The worst bird flu pandemics are preying on seabirds. This isn’t the first time Europe has heard of bird flu (or flu). The virus, which affects poultry, began to be detected in wild species in the early 2000s and spread through the birds’ migratory routes.
Since then, a large number of bird deaths have occurred from time to time. Lives mainly in wetlands throughout the continent. And more or less seasonal. However, in 2021, the highly pathogenic H5N1 avian influenza virus spread to seabirds. This created an unprecedented situation that continues to this day.
The rapid development of a disease without borders
In the summer of 2021, as humans slowly emerge from the worst epidemic of the last century, seabirds are also beginning to face their own epidemic. The death of several giant skuas in the Scottish colony from the highly pathogenic H5N1 bird flu virus has sounded alarm bells.
That same winter – as explained in a CMS-FAO report last July – there was a massive die-off of white-faced geese in wintering areas in the UK. The virus was discovered in North America and began to spread rapidly across the continent.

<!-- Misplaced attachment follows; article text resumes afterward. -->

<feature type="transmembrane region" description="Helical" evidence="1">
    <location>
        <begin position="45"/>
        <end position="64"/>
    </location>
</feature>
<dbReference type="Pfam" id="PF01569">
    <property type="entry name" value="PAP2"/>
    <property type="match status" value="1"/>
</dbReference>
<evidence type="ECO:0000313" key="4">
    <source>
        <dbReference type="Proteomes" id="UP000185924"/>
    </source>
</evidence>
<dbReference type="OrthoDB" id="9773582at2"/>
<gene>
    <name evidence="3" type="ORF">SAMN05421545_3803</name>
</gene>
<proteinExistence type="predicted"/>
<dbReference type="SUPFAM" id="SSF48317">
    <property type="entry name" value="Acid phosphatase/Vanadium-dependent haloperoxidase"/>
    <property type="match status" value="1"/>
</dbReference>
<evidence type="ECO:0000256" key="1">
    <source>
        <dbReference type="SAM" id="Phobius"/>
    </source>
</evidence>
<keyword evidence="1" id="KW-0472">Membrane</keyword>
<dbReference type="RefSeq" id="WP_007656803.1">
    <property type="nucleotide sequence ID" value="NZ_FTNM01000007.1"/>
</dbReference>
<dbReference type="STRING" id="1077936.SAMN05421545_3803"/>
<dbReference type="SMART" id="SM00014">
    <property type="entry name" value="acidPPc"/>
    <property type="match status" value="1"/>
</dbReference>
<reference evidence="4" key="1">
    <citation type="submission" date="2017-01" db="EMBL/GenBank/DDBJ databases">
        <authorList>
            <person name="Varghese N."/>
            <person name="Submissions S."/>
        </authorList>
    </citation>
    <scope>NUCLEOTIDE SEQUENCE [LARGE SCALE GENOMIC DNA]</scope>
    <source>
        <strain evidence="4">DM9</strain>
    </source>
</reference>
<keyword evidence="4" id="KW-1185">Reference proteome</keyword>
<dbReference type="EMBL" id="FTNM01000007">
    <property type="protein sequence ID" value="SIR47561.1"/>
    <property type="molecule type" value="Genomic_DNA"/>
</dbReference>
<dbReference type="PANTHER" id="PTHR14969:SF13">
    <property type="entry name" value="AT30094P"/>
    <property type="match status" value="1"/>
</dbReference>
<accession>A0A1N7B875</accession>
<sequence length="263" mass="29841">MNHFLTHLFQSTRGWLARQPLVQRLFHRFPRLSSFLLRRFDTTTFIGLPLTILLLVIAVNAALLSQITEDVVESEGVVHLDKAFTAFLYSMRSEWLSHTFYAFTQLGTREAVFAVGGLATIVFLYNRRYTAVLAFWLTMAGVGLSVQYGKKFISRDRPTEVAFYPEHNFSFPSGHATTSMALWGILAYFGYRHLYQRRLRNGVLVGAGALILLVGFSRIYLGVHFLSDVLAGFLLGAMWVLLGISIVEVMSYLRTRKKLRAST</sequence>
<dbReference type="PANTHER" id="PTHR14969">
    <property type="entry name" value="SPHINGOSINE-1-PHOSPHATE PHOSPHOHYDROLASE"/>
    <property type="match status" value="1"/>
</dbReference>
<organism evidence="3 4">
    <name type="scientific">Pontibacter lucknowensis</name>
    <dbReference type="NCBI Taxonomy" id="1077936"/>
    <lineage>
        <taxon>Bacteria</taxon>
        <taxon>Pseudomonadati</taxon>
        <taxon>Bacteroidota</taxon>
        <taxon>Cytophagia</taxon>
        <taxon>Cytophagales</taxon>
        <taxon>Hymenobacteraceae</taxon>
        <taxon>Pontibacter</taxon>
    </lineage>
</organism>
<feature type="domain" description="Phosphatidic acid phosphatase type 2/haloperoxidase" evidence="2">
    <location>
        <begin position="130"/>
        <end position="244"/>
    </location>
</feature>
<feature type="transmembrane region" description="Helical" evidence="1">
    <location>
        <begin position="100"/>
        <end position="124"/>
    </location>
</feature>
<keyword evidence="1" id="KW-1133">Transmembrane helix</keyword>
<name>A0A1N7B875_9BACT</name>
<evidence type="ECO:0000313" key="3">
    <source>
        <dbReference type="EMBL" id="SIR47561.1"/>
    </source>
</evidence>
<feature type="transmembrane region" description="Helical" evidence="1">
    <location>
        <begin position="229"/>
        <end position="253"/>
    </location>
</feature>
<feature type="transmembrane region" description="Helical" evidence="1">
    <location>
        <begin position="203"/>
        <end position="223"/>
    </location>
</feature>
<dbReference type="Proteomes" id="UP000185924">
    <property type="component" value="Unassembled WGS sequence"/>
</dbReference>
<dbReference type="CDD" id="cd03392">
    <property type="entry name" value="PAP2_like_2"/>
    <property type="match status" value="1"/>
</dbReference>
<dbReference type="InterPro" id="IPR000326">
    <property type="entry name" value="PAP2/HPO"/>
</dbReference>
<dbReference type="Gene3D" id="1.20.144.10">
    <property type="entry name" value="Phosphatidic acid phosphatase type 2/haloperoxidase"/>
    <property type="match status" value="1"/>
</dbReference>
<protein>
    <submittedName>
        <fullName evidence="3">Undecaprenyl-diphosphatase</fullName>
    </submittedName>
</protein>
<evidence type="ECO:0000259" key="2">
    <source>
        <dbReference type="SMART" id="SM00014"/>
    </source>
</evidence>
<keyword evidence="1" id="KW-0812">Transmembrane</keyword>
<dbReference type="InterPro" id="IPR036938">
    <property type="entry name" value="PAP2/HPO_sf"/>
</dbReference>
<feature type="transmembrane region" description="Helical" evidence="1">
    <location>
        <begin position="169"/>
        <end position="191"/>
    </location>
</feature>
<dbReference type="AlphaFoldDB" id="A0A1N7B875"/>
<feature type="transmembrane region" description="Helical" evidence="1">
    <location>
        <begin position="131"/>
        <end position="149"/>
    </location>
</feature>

In early 2022, there are also large numbers of bird deaths across Africa, such as the Juji National Bird Park (Senegal). One of the most important bird sanctuaries in the world.
In the spring of 2022, the virus had a disastrous impact on scarlet pelicans, gannets and terns (the worst-affected sandwich tern) in Europe. It has been calculated that less than half of the breeders return to their wintering grounds after breeding.
In late 2022 and early 2023, the virus reached the southern part of the American continent for the first time in history, affecting a large number of species, including marine mammals. In just four months in 2022, 22,000 birds will die off the coast of Peru, especially Peruvian pelicans. In early 2023, thousands of sea lions are stranded.
The remainder of 2023 does not bring any improvement. Seabird habitat continues to be devastated by the flu. In Europe, while its impact on gannets appears to be less severe, the habitat of black-headed gulls has been affected. Recently, kittiwakes and guillemots have been the most susceptible to the virus, and their rapid expansion and adaptation to new hosts is of concern. The worst bird flu pandemics are preying on seabirds.